In creating the Lavandu space, she focused on appealing to all five senses:
* The lights are low, and the décor is minimalist and soothing.
* The scent of therapeutic oils pervades the air from the Aroma Bar in the lobby, where customized skin care and essential oils are blended.
* Soothing music plays in the lobby, and clients have a choice of background music while they receive services.
* Everything is natural to the touch, from the bamboo sheets to the organic cotton linens. The floor is cork, warm to bare feet.
* A decanter with water flavored with fruits, veggies and herbs greets everyone who enters, and each treatment ends with blended chamomile tea and a truffle.
"People think they are running in for a wax treatment but most come in and all their senses are stimulated," Workman said. "Everything we do is very nourishing. Not only does it smell good, but it's very nourishing."
Facials are popular with the baby boomers as they age, Workman noted.
"I'm in the baby boomers, and we're trying to do what we can to preserve elasticity," she explained. "A regular facial does help with tone and elasticity."
Clients are asked to arrive early to fill out a form on the state of their health plus to bask in the relaxing surroundings and sip a glass of healthy water. The air is purified, and a soothing waterfall flows down the wall of the main hallway.
On a recent Friday morning, Tessa Castaneda, 27, was lying back on a treatment bed, gowned in a Lavandu wrap and covered with a soft bamboo sheet, receiving a facial. A friend suggested the treatment when Castaneda's complexion was negatively affected by the hot and steamy air in the kitchen at Ruby Hill, where she is a pastry chef.
"The first time I was scared coming in, about a month ago," Castaneda said. "But it's really comfortable, really relaxing. I'm getting all kinds of feelings. The tingling, cleaning out my pores, felt good."
"When I got out of here I was so clean that I didn't want to touch my face," she added with a laugh.
She sighed contentedly looking forward to resting in the serenity room after her treatment. Clients are encouraged to spend as long as they like in its comfortable lounges, enjoying their blended chamomile tea and lavender garnache truffle. A large screen airs soothing scenes.
Workman was in the corporate world with high-tech companies for 20 years when an illness caused her to embark on an odyssey to get back on her feet in a healthy way.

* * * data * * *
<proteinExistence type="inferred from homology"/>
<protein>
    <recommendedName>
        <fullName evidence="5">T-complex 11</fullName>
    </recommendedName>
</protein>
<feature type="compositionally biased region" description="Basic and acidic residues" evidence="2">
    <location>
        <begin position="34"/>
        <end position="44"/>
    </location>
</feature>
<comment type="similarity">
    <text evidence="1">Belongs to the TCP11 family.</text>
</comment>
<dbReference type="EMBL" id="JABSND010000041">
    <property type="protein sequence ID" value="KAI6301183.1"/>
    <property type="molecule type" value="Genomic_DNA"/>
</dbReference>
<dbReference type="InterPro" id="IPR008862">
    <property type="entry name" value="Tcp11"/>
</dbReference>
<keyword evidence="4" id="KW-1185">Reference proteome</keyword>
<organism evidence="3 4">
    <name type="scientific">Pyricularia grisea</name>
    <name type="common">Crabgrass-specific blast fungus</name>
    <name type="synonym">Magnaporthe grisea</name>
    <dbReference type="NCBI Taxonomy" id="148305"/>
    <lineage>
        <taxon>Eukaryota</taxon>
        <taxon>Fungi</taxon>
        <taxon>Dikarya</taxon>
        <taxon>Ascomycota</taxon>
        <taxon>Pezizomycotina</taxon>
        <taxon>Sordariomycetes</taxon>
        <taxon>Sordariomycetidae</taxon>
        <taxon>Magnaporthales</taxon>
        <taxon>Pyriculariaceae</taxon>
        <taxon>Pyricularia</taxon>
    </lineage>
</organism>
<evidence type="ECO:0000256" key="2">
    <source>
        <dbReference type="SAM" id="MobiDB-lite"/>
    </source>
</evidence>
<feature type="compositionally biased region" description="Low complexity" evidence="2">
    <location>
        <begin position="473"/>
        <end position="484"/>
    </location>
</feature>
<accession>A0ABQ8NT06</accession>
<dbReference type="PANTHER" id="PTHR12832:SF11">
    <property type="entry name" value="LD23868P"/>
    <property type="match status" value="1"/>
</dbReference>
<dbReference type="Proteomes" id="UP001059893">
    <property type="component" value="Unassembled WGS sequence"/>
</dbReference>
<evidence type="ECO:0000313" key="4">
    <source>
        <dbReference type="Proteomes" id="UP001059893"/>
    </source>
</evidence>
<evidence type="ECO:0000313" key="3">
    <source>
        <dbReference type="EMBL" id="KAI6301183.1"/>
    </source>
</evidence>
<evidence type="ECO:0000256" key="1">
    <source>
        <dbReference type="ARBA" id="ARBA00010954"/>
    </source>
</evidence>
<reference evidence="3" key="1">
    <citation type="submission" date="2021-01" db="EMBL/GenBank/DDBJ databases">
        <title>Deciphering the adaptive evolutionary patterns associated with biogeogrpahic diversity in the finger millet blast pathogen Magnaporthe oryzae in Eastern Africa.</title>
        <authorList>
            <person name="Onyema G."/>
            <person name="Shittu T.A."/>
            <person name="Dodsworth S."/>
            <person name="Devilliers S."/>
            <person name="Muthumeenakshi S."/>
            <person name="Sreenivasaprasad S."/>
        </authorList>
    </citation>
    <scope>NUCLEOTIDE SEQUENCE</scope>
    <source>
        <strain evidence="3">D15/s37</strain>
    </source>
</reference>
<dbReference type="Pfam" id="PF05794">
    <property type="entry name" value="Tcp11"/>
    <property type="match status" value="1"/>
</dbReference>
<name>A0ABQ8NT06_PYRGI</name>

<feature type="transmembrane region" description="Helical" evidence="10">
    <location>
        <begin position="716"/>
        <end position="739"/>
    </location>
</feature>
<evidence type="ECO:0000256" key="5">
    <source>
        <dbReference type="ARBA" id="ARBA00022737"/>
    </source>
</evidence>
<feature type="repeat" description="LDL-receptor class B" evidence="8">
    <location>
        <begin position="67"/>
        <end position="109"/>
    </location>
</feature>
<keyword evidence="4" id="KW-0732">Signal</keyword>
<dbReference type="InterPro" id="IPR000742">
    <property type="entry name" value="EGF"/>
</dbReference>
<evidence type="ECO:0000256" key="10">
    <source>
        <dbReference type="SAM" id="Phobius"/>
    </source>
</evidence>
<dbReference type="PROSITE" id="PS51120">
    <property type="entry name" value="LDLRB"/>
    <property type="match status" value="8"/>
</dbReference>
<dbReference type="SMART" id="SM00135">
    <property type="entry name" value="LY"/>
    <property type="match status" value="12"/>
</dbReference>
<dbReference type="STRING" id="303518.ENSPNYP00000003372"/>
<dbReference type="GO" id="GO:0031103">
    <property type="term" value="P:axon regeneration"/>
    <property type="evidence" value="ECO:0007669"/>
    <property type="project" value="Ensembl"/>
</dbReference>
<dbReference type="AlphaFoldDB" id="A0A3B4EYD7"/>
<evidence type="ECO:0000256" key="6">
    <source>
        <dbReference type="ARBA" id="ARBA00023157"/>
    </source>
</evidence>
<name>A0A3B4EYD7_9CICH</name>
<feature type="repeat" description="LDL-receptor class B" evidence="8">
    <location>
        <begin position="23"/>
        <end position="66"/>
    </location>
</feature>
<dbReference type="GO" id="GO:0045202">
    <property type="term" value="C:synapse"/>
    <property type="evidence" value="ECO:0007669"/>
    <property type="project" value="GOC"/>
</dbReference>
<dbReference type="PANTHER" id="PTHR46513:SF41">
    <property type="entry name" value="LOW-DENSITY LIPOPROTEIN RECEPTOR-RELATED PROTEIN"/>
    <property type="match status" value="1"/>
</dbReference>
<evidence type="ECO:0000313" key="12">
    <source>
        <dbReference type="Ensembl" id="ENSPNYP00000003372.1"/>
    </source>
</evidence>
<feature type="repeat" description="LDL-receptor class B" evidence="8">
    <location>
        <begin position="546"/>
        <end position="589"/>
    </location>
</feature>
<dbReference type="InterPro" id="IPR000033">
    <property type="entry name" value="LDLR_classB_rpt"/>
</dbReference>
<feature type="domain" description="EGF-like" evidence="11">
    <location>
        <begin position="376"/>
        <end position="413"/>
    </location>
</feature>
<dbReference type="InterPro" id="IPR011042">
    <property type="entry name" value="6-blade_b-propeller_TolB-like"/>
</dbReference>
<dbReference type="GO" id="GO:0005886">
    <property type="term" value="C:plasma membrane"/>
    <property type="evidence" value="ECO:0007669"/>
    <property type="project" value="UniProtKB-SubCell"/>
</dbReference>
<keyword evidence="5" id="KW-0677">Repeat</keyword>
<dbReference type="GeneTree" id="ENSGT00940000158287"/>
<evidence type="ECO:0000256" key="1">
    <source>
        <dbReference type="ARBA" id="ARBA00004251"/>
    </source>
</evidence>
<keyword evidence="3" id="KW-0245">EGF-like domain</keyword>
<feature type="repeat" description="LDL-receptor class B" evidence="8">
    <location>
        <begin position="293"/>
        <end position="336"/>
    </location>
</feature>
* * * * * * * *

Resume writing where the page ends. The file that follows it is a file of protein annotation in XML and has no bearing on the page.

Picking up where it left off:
"I went to massage school and learned to care for the body," she recalled, and she found she liked serving people through touching and massage.
"Then I got into the healing aspects of essential oils, and I also became a skin therapist," she said.
She and her husband decided to invest in creating Lavandu, right in their hometown of Pleasanton, as a nurturing place to escape the constant stress of today's lifestyles.
"I wanted to create something entirely unique," she remembered.
She offered massage in a second-story studio on Main Street but to expand and offer face and body services, she needed a larger space. When visiting another business at Mission Plaza the shopping center struck her as a good place to locate.
"It's a blessing to be in this area," she said. "The energy is just right, I knew it was right."
As luck would have it, a former realty office was available for lease. Soon she was renovating, tearing down walls and planning the soothing furnishings, right up to the silk mobiles that float over treatment tables to the chandelier in the lobby, which is replicated in a chapel at Westminster Abbey.
Available services include Touch Therapy for stress and pain reduction, as well as corrective makeup, both applying it and training clients in its use. Visit www.lavandu.com for a complete list, call 399-6959, or drop in during business hours, Wednesday through Saturday, 10:30 a.m.-7 p.m. but closing at 5 p.m. Saturdays.
"It's great to offer a nurturing place to get away," Workman said. "We have all the amenities to rival a day spa. It's total pampering."
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